On his way home, Sanele wore a smile of satisfaction. He was happy for taming this woman who had rebuffed all the men in Madadeni.

He was going back home for one reason: to get a jersey because it had suddenly become chilly. Ordinarily, Sanele only returned home to sleep. In fact, Sanele didn’t live in his house, he only slept there. He only remembered when he arrived home that he had bought groceries earlier when he was chatting up Mbali.

“This chasing after Mbali has taken me off track. Now I have unintentionally bought groceries. I guess this is the price I have to pay to tap it,” he said.

Sanele’s wife, Thembelihle, was wiping the stove after cooking supper.

“Good afternoon, my husband!” said Thembelihle. She was ecstatic when she saw Sanele entering with groceries.

“How are you, my love?” said Sanele. He didn’t wait for a reply. He placed the groceries on the table and moved on to their bedroom. Thembelihle unpacked the groceries.

“Dear God, is it true that you listen to my prayers? Is it true you are now answering my prayers? If it is so, I will praise you better than before,” Thembelihle whispered, as she unpacked the groceries.

She sang a line from her favourite song, “Praise Him in your time of need”. She smiled as she unpacked meat, spices, and toilet paper. Sanele never bought groceries. Whether his family ate or not was none of his business. He acted like this because Thembelihle also worked a good paying job in the municipality; a job that Sanele had organised for her.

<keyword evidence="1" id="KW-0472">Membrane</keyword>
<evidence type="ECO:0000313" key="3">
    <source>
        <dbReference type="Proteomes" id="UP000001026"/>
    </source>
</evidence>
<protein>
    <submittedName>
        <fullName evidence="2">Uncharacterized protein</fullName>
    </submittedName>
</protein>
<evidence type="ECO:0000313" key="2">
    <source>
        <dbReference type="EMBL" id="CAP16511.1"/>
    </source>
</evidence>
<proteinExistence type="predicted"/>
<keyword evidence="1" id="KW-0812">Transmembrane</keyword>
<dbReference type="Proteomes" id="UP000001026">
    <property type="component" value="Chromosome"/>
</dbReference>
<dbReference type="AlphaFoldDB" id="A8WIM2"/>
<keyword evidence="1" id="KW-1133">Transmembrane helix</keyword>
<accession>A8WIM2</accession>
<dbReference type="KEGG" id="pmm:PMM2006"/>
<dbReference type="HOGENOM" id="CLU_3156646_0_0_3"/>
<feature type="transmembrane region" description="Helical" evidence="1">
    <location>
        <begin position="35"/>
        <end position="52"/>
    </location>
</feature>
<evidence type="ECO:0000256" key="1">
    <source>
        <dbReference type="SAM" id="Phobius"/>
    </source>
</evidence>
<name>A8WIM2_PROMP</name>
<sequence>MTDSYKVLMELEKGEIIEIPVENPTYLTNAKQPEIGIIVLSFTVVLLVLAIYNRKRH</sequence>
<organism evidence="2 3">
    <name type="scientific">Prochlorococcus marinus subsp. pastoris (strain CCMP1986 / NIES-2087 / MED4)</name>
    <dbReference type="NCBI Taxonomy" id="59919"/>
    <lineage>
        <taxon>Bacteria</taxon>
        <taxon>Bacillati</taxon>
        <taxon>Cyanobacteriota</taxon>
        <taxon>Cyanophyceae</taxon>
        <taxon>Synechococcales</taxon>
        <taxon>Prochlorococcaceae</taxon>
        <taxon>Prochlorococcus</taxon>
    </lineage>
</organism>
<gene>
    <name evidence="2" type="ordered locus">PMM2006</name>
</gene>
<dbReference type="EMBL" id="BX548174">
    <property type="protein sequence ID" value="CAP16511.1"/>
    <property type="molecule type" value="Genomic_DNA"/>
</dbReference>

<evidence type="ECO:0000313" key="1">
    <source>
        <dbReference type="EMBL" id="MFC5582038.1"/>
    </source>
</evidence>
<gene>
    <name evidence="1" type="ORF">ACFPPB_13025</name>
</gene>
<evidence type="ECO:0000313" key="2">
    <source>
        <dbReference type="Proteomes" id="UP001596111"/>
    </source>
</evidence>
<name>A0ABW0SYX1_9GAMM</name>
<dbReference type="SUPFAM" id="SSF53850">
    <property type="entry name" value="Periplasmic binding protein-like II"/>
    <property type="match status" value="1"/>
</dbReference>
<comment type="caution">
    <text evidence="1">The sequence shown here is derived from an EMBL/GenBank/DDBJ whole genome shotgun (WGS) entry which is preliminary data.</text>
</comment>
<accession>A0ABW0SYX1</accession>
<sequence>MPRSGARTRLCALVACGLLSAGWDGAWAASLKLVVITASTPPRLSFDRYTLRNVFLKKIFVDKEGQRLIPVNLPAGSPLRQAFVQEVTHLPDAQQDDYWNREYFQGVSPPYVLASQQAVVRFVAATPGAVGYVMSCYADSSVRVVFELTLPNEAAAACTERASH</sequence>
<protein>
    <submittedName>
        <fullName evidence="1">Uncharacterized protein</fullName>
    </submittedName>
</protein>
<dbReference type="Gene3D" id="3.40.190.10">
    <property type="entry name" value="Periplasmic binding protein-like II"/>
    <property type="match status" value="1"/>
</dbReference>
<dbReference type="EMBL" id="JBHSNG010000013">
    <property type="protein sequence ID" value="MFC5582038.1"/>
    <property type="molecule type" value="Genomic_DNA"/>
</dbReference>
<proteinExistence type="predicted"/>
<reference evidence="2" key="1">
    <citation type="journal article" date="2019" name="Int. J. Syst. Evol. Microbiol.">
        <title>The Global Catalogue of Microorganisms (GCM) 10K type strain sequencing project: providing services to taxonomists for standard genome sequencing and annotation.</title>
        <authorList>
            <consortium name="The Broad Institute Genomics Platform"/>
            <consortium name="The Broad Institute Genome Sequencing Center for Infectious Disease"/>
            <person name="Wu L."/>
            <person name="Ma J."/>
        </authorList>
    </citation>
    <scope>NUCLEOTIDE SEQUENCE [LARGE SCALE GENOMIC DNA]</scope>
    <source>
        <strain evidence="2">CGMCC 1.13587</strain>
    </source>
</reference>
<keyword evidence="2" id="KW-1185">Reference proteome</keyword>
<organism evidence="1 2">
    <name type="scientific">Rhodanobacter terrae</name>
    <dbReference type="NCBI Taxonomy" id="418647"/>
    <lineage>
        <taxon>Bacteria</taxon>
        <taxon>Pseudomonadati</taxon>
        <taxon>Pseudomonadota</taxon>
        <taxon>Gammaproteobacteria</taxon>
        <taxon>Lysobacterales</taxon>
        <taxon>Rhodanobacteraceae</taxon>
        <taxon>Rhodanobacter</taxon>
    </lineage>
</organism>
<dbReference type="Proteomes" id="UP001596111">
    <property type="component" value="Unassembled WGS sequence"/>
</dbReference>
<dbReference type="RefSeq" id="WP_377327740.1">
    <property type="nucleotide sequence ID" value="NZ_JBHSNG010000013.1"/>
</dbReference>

Sanele didn’t even buy clothes for his child. All his money went into buying booze and paying rent for his many girlfriends, as well as entertaining his friends at the shisanyama. How was he supposed to buy expensive liquor if he supported his wife who earns her own money? How was he supposed to live the high life if he bought clothes for a child with a mother who makes her own money? How would he buy his own expensive clothes?

Thembelihle felt hope flooding back into her heart after seeing Sanele coming home with groceries. Hope swelled in her that her prayers for her husband to return to her had been answered. The Sanele she met a long time ago was back. The charming Sanele she married. The Sanele who used to whisper sweet words in her ears.

“My love, I’m going out to watch a soccer game with the guys,” said Sanele. He didn’t wait for a reply as he swiftly moved across the lounge to the front door.

“Can’t you wait to eat before you go out?” asked Thembelihle.

But Sanele was already in his car and had started the engine. Tears fell down Thembelihle’s cheeks. She had hoped things were finally getting better. It won’t all get better in one day, she consoled herself.

That is how Sanele and Mbali started their relationship. Thembelihle prayed all the time for Sanele to change but he did not.

Tell us: What do you think of Sanele’s attitude towards his wife? How do you think partners should split up the responsibilities and costs of life?